I live too far out. I can't get cable. I can get 26kbs on a great day. Gets frustrating for me. We have T-3 lines at work. Hard for me to go from that to my dial-up at home, so I rarely get on at home. Guess I'm spoiled. Not gonna pay for satellite either so I'll keep things just the way they are.
Too far out for cable. Had to settle for ISDN from Verizon. $75/month
[This message has been edited by danno1800 (edited September 29, 2004).]
How did you get the $70 ISDN rate from Verizon? I just talked to them today and they quoted me a $240 per month rate from unlimited ISDN residential service. They said the lower rates were for business accounts. I tried for over 2 hours to get the business department on the phone - finally they took info and said someone would call me - by Monday. They also said to switch to a business account I would need a business license - I am not selling that much honey.
Just curious if anyone has any "new updated info" or new advice on this topic. Hoping to get my "country place" soon; will lose my cable net connection when I move. :( Hope satellite system will be feasible; worth paying a few extra bux a month to get it if it works well (as in "noticeably better" than dial-up).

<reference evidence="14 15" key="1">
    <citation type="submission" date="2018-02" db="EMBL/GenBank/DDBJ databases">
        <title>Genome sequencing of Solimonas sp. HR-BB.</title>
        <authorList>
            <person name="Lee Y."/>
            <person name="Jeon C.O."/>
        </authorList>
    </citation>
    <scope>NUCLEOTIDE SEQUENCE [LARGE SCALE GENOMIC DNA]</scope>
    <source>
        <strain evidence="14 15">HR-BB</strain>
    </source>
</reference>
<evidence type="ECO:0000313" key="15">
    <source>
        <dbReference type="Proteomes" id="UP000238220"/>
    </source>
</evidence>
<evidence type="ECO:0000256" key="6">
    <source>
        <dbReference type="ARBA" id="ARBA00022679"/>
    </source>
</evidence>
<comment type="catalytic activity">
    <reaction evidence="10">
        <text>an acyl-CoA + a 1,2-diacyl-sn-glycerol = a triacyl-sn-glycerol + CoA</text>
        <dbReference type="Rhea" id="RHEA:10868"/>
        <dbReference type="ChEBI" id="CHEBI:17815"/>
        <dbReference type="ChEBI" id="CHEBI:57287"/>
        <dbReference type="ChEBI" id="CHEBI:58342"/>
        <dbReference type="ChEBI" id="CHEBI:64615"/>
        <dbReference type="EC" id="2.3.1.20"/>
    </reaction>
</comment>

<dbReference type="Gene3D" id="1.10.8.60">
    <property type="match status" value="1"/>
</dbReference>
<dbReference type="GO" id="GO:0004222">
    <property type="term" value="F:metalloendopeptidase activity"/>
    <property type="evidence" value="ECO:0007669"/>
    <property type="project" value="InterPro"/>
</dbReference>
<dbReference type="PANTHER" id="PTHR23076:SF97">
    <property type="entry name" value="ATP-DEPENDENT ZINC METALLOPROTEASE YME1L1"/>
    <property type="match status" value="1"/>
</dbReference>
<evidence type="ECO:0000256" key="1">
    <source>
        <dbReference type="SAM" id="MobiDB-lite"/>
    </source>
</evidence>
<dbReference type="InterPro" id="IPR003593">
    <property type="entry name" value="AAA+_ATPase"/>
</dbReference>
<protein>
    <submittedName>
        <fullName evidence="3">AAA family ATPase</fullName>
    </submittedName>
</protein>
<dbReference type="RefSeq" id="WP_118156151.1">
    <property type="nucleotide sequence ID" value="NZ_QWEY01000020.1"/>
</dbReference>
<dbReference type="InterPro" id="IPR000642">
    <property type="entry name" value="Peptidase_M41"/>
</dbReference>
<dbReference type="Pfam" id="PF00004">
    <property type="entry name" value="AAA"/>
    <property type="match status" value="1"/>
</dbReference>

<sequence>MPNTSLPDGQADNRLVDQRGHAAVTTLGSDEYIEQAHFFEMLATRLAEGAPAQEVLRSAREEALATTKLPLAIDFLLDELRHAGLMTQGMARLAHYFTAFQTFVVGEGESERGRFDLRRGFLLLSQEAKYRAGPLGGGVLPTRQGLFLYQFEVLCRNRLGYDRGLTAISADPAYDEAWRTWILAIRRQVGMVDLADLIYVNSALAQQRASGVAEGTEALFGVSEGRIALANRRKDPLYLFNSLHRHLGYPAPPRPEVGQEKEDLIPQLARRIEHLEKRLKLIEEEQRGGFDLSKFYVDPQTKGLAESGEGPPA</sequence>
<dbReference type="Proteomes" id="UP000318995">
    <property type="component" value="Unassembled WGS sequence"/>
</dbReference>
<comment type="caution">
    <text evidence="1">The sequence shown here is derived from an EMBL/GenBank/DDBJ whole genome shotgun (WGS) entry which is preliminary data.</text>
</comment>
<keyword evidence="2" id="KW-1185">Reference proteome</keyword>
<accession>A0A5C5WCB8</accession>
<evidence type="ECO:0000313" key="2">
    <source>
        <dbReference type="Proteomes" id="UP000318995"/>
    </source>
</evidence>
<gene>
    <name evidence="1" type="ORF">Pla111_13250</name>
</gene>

I had no luck with the sattelite and the DirecPC was terrible to even get my service canceled let alone resolve my problems. I would NOT recommend them. Dialup is more reliable by a long shot. How fast is a connection that doesn't work at all?
Sure going to hurt losing broadband but worth it to get rid of "big brother the city" bugging me all the time over superfulous nonsense!
Pretty darn rural, Lew.
I agree with Michael. The commercial satellite
data offerings are terrible. I'd rather use
a satellite phone plugged into my Palm Pilot
(which works surprisingly well, moreso when
one is far far from any form of civilization).
You may want to check out multilink PPP,
better-known as "dial-up bonding" support from
a local, rural, locally-owned and run ISP.
(Forget about any of the big boys doing this.)
This allows one two establish two dial-up
connections over two phone lines, and
bundle them into a single logical channel.
It has been around since 1994
But the current RFC for "bonding" is RFC 1990
Be careful, though. Most implementations
are intended to support multiple users on
a LAN, and no single session gets more than
it would on a single-line "56Kbps" connection.
Make sure that you are getting something you
can actually >>use<<.
I've configured multilink ppp on Ascend Maxes,
Livingston Portmasters, and Cisco 52xx boxes,
but I've not seen this as a "must have" issue
ever since DSL and cablemodems started to
become more common. Perhaps it is still a
demand item in areas beyond the reach of
cable, ISDN, ADSL, and wireless.
You're talking way over my head; far above my technical understanding. I haven't checked on DSL but it may be a slight possibility as the place I'm hoping for is only 1.8 miles from the city limits.